An Essay on Real
An Essay on Real-Time Databases
Raul Barbosa
Department of Computer Science and Engineering
Chalmers University of Technology
SE-412 96 Göteborg, Sweden
[email protected]
real-time database. For some applications the average transaction rate is not as important as completing each transaction before a certain deadline.
For such applications the transaction rate is a
parameter specified by the application designers.
The real-time database then has to be designed in
such a way that transactions meet their deadlines.
Real-time databases thus have the requirement
of ensuring transaction timeliness in addition to
the well-known ACID properties. According to
the ACID model the key transaction processing properties are atomicity, consistency, isolation
and durability. A database management system
which does not ensure all these properties (without a solid argumentation) should not be considered trustworthy.
Data management in real-time systems has
traditionally been implemented via applicationdependent designs. The main drawback of this
approach is that, as the applications grow in complexity and amount of data, the code which deals
with data management becomes increasingly difficult to develop and maintain. Real-time database
systems are the most promising alternative to
manage the data with a structured and systematic approach.
Database systems have been successfully applied in many production systems. Many websites
rely on conventional databases to provide a repository for data and to organize the retrieval and manipulation of data. However, this type of database
is not suitable for applications with timing requirements (e.g. air traffic control, telecommunications
and industrial control). It thus becomes interesting to apply techniques from the real-time systems
research to provide timeliness in addition to the
common features of database systems.
The typical database design aims to provide a
fast response time. Indeed, with suitable hardware resources it is possible to achieve impressive
results. IBM presented in late 2006 a system capable of completing more than 4 million transactions
per minute when running the TPC-C benchmark
[15]. The same system would be even faster if advanced performance optimization techniques (such
as indices) were allowed by the TPC-C specification.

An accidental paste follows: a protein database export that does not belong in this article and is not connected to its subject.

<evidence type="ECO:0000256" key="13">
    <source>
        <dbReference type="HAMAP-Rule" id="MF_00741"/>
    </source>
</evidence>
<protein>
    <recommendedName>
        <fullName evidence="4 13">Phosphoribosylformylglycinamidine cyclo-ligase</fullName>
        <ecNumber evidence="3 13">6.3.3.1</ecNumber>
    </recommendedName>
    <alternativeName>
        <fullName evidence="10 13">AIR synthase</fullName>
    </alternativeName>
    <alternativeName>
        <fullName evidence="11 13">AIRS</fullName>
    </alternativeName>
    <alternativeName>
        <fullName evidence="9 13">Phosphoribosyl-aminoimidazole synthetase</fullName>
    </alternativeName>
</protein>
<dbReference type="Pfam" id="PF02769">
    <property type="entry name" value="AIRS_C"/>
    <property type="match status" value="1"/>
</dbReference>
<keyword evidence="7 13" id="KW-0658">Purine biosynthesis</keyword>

A fast database is, however, not necessarily a
• Atomicity – A transaction either completes
all its operations or none of them. If any operation fails then the transaction must be rolled
• Consistency – Any transaction which
breaks the integrity constraints of the
database must be aborted and its actions
rolled back.
• Isolation – Transactions which are executed
simultaneously must not influence each other.
All transactions “see” the database as it was
before any other transaction started or after
it committed.
• Durability – The result of any committed
transaction will be persistent in the database,
even in the event of a failure.
RM algorithm is suitable for a system with periodic transaction whereas the EDF approach suits
both periodic and non-periodic transactions.
The issues involved in the design of real-time
databases sometimes deal with other areas of research. The usual real-time system architectures
do not place the database on a dedicated computer
system. This extends the problem of determinism
to the operating systems which manage the computer system’s resources. In order to ensure transaction timeliness one must use real-time operating
systems. Only this approach can ensure that the
tasks which serve the transactional mechanisms
are executed in real-time.
Similarly, if the database has a distributed nature then the message passing mechanisms must
provide real-time guarantees. Network standards
such as Ethernet are not suitable for distributed
real-time database systems. In a general sense all
the layers underlying the database system must
offer real-time services in order to ensure that the
database has real-time properties.
It is arguable that the technological advances in
hardware will solve the problem of designing realtime databases [14]. There is certainly a benefit
to be taken from hardware improvements. Solid
state drives may be non-volatile (e.g. based on
Flash technology) and provide very fast and deterministic data accesses. Using this type of data
storage would ensure the durability of data without compromising the timeliness of the transactional mechanisms. Parallel processors will also
help in obtaining more powerful computing platforms.
Nonetheless, hardware alone does not guarantee that a conventional database will provide realtime response. It is, for instance, necessary to
enhance the existing database interfaces - such
as the Structured Query Language (SQL) - with
support for the specification of timeliness requirements along with the queries.
Furthermore, even if the database system solves
all real-time issues, this does not ensure that the
query itself is executable within the specified deadline. The database design process requires the
help of Worst Case Execution Time (WCET) analysis tools to determine how long will it take for
The ideal real-time database should be able to
perform real-time ACID transactions. However,
the timeliness requirement poses an additional
challenge which often implies relaxing one or more
ACID properties in order to complete the transactions in a timely manner. It is therefore necessary